Topsfield, Mass., US and Oxford, UK – According to new data released by the International Desalination Association (IDA) and Global Water Intelligence, the global desalination market continues to grow, marking the fourth year of continued growth following a slowdown in the mid-2000s.
Highlights of the 30th Worldwide Desalting Inventory, published by GWI DesalData in association with the IDA follow. Please note that data is reported as of June 30 of each year.
Cumulative global contracted capacity, including plants that have been contracted or are under construction, reached 99.8 million cubic meters per day (m3/d) in 2017, up from 95.6 million cubic meters per day in 2016. This represents an increase in cumulative global contracted capacity of 14 percent, or 282,000 m3/d, from mid-2016 to mid-2017. This growth was seen in both the utility sector―primarily due to new awards in the Gulf, and the industrial sector, where stabilization of oil and gas prices has led to new upstream and downstream projects.
The cumulative global installed (online) capacity is now 92.5 million m3/d. This compares with 88.6 million m3/d in 2016.
The total number of desalination plants worldwide across all categories stands at 19,372 (2017) versus 18,983 (2016).
Major Feedwater Types
Desalination of seawater and brackish water are the two major types of desalination projects. Seawater desalination experienced its largest increase since 2014, driven largely by growth in the utility market in the Gulf, which is likely to retain the largest share of contracted seawater capacity for the foreseeable future. However, significant awards for seawater desalination plants were also made in China, Singapore and Morocco during the past year.
Desalination of brackish water is also growing, with an increase of 29 percent in contracted capacity for the first half of 2017. The typical brackish water desalination plant is for smaller utilities and industrial users. China accounted for a large portion of growth in these plants, especially during the second half of 2016.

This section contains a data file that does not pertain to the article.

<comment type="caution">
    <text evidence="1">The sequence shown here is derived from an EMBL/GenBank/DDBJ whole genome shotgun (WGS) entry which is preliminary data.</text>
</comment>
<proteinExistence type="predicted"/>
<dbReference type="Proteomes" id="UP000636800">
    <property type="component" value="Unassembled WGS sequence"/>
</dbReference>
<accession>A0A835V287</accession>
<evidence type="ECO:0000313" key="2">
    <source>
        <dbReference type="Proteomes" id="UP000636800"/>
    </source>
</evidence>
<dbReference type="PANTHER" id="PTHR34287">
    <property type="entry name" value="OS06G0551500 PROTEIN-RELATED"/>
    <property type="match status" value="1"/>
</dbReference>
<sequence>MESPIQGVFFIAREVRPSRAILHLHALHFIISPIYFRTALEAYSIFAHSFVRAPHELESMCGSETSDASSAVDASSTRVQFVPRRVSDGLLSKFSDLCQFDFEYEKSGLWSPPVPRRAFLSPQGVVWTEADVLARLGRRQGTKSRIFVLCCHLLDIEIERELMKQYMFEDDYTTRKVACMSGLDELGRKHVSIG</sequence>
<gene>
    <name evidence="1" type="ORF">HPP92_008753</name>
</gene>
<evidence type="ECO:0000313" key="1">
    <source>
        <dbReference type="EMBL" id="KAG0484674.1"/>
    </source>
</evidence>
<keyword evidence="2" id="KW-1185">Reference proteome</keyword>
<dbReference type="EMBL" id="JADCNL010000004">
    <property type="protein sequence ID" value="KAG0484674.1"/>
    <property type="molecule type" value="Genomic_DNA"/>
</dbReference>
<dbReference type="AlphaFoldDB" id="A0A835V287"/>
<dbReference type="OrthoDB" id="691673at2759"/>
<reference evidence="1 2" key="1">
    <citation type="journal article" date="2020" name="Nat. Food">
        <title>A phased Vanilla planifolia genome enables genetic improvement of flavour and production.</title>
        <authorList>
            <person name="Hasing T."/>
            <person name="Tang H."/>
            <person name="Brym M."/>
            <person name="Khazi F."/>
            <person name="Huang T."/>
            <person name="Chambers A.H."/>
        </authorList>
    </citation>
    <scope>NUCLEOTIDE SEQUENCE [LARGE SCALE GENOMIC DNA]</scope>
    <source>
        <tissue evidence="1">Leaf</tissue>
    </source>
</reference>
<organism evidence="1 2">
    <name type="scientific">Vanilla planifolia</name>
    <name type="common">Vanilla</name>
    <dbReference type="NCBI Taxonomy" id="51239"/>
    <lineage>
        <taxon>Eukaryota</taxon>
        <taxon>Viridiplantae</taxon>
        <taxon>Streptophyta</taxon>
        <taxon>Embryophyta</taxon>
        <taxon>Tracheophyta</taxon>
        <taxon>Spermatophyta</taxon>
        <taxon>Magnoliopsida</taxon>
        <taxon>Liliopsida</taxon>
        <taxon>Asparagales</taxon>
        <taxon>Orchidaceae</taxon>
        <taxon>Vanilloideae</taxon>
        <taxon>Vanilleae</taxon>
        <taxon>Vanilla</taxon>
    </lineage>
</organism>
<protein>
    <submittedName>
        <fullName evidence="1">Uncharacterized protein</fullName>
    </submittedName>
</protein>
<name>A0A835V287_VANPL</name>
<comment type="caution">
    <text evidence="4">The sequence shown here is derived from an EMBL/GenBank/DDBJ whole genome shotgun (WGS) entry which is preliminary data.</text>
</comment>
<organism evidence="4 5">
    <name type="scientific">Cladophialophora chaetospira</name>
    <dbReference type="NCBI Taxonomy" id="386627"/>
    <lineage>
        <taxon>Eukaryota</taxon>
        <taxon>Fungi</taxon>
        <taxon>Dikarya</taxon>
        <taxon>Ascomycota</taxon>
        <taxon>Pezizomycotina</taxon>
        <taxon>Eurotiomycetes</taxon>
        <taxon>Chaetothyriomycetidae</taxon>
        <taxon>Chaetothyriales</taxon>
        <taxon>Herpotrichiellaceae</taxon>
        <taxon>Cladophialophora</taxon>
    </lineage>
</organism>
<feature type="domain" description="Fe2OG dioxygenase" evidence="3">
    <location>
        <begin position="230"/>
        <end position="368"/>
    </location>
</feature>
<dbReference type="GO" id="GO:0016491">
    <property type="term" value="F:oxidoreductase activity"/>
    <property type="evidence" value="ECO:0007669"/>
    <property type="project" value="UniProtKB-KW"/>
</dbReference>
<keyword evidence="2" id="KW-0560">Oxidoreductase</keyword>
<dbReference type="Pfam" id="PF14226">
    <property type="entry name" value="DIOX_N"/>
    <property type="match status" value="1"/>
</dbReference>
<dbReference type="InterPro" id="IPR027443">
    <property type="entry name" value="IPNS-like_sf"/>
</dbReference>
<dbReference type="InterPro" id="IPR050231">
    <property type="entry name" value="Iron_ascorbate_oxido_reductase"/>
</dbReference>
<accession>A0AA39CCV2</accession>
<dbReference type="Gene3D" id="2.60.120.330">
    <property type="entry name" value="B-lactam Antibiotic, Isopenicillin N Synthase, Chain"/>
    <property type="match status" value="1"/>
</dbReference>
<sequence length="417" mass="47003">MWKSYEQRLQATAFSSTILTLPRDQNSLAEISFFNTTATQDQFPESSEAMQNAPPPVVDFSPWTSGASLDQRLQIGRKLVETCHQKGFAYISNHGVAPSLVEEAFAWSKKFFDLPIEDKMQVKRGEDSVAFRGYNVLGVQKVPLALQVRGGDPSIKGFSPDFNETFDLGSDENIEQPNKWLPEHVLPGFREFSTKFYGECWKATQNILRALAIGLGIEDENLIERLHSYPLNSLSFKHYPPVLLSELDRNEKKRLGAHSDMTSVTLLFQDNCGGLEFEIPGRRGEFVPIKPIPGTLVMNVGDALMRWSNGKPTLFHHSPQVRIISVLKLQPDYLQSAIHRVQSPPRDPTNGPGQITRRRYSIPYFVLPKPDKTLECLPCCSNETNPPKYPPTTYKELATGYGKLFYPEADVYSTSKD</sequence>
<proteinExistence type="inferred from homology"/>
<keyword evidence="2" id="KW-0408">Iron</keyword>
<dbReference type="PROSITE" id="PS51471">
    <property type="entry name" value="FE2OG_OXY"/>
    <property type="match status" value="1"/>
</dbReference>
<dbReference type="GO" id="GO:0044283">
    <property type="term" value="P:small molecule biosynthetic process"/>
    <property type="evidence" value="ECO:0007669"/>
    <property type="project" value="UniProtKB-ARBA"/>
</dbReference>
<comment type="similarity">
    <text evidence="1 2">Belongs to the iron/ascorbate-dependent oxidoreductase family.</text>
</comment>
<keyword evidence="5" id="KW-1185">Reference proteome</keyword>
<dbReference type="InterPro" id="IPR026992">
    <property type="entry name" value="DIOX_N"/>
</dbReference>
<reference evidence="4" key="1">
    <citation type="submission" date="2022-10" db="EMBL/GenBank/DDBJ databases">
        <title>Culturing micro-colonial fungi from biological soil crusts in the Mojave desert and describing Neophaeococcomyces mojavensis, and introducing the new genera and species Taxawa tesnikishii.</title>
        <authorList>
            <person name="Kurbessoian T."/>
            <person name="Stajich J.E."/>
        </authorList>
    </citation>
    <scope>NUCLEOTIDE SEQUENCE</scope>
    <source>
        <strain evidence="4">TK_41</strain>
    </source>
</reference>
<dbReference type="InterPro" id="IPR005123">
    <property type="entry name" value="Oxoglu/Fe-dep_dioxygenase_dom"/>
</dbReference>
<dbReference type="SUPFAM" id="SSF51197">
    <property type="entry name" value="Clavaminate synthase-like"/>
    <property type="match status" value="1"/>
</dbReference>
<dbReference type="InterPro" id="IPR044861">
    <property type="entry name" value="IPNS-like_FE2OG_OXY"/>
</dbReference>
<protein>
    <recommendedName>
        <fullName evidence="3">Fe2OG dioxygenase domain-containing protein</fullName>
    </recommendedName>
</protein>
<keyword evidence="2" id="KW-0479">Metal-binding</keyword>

Large-scale projects around the Red Sea and Gulf account for much of the current recovery in the desalination market. However, the nature of these projects (most are large-scale) means that this region experiences highly variable swings in contracted capacity. A steadier source of contracts can be found in the Asia-Pacific region, where industrial projects dominate the reference list. At the half-way point in 2017, these two regions were almost equal in contracted capacity.
Utility vs Industrial Users
Both utility and industrial projects saw double-digit increase in capacity for the full year of 2016, driven by awards for industrial users in the latter part of the year. For the first half of 2017, new utility capacity is down while industrial capacity has increased, due to the volume and size of utility awards in the Gulf during the first half of 2016 and the presence of several extra-large references for refining and petrochemical customers in the first half of 2017. A closer look at the industrial sector reveals many interesting developments in the upstream oil and gas industry including several projects that may point to the future shape of the market in the offshore oil industry.
Membrane technologies continue to dominate the desalination market. For example, in 2017 membrane technology accounted for 2.2 million m3/d of annual contracted capacity while thermal processes accounted for just 0.1 million m3/d during the same period.